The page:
Presentation is loading. Please wait.

Presentation is loading. Please wait.

Structure and Mechanism II: Ribonuclease A

Similar presentations

Presentation on theme: "Structure and Mechanism II: Ribonuclease A"— Presentation transcript:

1 Structure and Mechanism II: Ribonuclease A
Frazer Li

2 Outline Introduction Folding and Stability The Reaction Mechanism
Some history of RNase A As well as the Function and Structure Folding and Stability How RNase A binds to RNA The Reaction Mechanism Reaction Energetics and Homologues Conclusion

3 History Ribonucleolytic activity in the pancreas of ruminants is high
possibly to digest large amount of RNA produced by stomach microorganisms. This high level of activity has led to the discovery of Ribonuclease A RNase A is the first enzyme and third protein to have a correct amino acid sequence Was first crystallized over 50 years ago.

4 History A variety of methods were used to determine the structure of RNase A 1) Fast atom bombardment mass spectrometry (FABMS) - assigns disulfide bonds of a protein with RNase A. 2) Work on RNase A has yielded the first 3D structure of a protein containing an isoaspartyl residue, derived from deamidation of an asparagine residue (Asn 67) 3) NMR spectroscopy in elaborating both protein structure and protein folding pathways.

5 Function 2 Classes of enzyme that catalyze the synthesis or degradation of RNA: 1) RNA polymerase – synthesis 2) RNA depolymerases or “ribonucleases” – degradation RNase A has been the object of landmark work on the folding stability and chemistry of proteins in enzymology and in molecular evolution RNA essential for life!

6 Structure The size of RNase A is small
Has 124 amino acid residues Contains 19 of the 20 natural amino acids, lacking only tryptophan Has similar shape to a kidney with active site residues lying in the cleft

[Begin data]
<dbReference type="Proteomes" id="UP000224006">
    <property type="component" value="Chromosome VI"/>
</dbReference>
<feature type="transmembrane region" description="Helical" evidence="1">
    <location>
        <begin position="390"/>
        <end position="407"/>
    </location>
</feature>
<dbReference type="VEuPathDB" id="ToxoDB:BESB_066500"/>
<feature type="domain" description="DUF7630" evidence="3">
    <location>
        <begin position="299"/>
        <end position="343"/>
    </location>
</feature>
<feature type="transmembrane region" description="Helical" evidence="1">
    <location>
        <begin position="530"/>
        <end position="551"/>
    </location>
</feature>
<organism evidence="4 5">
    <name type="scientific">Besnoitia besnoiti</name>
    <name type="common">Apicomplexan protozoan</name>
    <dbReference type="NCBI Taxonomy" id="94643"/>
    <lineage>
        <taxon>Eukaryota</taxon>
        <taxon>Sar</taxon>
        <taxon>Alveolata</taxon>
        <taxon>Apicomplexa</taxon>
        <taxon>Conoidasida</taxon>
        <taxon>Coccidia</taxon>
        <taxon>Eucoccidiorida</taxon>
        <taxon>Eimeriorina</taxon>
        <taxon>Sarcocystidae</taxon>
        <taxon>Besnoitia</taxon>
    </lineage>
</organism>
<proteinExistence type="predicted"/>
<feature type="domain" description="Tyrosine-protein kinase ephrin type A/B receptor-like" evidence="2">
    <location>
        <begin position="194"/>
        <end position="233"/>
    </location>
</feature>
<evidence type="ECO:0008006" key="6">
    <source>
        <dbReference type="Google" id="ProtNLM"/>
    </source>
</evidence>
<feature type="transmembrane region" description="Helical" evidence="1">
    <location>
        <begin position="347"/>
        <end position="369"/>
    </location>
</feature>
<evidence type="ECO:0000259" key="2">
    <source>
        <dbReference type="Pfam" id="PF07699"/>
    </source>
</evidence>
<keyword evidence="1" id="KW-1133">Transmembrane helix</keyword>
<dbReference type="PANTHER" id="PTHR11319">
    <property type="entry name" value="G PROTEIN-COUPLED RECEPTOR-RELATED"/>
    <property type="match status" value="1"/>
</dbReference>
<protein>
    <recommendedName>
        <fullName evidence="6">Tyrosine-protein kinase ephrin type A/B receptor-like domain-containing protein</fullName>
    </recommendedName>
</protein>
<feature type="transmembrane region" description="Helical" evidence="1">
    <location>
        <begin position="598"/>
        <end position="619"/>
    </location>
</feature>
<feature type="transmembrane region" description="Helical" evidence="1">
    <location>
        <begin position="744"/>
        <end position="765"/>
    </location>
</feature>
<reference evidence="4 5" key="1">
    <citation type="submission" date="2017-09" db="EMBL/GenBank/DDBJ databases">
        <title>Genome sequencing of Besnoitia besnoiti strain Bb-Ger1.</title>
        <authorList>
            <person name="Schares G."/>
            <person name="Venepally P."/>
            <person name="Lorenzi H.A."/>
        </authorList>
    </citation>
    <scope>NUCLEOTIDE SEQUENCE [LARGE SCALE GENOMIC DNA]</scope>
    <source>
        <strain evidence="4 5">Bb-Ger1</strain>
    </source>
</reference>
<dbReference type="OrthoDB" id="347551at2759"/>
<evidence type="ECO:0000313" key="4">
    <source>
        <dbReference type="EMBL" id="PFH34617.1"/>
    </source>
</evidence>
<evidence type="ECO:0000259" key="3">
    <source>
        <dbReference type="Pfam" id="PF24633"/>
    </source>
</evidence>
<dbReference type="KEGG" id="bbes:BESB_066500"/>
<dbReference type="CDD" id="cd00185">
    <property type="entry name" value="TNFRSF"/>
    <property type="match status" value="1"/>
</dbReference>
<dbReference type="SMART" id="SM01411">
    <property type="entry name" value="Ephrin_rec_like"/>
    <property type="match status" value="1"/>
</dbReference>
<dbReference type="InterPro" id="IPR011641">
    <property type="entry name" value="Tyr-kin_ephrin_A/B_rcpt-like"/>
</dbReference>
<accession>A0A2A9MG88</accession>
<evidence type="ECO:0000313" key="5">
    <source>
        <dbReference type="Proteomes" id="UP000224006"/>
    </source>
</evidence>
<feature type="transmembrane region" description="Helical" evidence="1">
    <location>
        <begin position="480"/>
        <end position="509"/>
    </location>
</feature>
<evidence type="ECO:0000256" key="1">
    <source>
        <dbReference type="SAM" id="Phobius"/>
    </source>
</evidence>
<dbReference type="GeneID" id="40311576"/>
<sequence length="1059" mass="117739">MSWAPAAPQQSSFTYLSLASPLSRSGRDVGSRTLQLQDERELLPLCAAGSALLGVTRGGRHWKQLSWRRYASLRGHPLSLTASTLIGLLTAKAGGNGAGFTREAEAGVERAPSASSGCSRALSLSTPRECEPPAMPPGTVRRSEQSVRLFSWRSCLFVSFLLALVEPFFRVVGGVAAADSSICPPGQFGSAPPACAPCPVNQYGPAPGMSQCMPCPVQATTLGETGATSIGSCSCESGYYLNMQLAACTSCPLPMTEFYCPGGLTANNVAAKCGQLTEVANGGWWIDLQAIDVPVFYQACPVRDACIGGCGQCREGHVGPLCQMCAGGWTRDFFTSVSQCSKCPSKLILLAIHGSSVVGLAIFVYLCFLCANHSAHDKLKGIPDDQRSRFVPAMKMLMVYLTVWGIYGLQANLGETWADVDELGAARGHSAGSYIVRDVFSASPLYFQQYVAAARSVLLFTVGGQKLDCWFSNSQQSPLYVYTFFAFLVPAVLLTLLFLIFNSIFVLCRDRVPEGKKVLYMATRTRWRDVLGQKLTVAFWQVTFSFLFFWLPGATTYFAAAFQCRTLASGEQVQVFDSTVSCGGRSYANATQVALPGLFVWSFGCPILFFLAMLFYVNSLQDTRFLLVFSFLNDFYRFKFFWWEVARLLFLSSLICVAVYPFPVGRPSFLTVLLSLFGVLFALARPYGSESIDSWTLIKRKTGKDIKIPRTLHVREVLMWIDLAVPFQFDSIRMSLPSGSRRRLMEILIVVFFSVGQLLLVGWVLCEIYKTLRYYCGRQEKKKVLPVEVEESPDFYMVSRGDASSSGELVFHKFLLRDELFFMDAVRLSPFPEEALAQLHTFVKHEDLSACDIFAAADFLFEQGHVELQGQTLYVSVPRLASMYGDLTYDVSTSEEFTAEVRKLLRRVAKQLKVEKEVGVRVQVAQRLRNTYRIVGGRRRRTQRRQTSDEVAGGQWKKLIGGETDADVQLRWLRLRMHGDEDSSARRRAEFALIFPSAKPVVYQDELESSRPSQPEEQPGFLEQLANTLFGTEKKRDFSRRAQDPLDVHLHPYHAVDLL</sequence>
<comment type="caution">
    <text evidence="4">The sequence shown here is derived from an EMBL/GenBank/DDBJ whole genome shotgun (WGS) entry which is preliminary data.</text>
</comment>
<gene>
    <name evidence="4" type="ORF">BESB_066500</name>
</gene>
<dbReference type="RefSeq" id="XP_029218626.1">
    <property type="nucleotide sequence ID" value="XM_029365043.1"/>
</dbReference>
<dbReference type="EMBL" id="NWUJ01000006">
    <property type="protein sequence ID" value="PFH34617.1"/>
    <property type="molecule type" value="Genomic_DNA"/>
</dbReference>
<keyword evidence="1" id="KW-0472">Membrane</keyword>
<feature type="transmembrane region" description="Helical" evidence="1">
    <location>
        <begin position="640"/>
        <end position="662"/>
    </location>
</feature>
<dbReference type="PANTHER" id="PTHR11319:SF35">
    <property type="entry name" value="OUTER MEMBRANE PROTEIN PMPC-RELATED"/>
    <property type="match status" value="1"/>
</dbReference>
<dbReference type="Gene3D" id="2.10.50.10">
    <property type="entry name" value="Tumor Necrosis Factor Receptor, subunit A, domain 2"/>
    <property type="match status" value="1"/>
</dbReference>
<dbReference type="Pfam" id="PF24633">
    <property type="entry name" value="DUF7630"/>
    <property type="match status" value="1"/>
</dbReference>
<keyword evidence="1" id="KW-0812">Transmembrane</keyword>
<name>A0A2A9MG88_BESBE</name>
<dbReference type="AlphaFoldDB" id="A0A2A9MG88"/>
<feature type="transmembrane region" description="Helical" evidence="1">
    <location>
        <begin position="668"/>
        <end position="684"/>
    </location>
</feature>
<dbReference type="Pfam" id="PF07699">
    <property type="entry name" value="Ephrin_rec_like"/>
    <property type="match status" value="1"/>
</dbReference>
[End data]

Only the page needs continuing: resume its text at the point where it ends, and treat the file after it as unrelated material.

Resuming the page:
7 Structure Long four-stranded antiparallel β-sheet and three short α-helixes Cross-linked by four disulfide bonds involving all eight of its cysteine residues peptide bonds preceding two of the four proline residues are in the cis conformation

8 Folding and Stability Four disulfide bonds:
critical to stability on native enzyme more stability from Cys26-Cys84 and Cys58-Cys110 than from Cys65-Cys72 and Cys40-Cys95 -two proline residues with cis peptide bonds The stability of RNase A is legendary The two proline residues with cis peptide bonds, and the three residues most important for catalysis is His12, His119, and Lys41

9 RNA Binding SUBSITES B1, B2, and B3 interact with the bases of a bound substrate The B1 subsite bind only pyrimidine bases (demonstrates an approximately 30-fold kinetic preference for cytosine-containing versus uracil-containing substrates) The B2 and B3 subsites bind all bases, but B2 has a preference for an adenine base B3 has a preference for a purine base

10 RNA Binding SUBSITES Three other enzymic subsites (P0, P1, and P2) interact with the phosphoryl groups of a bound substrate The enzyme catalyzes the cleavage of the P-O bond of a phosphoryl group bound in the P1 subsite, which is the active site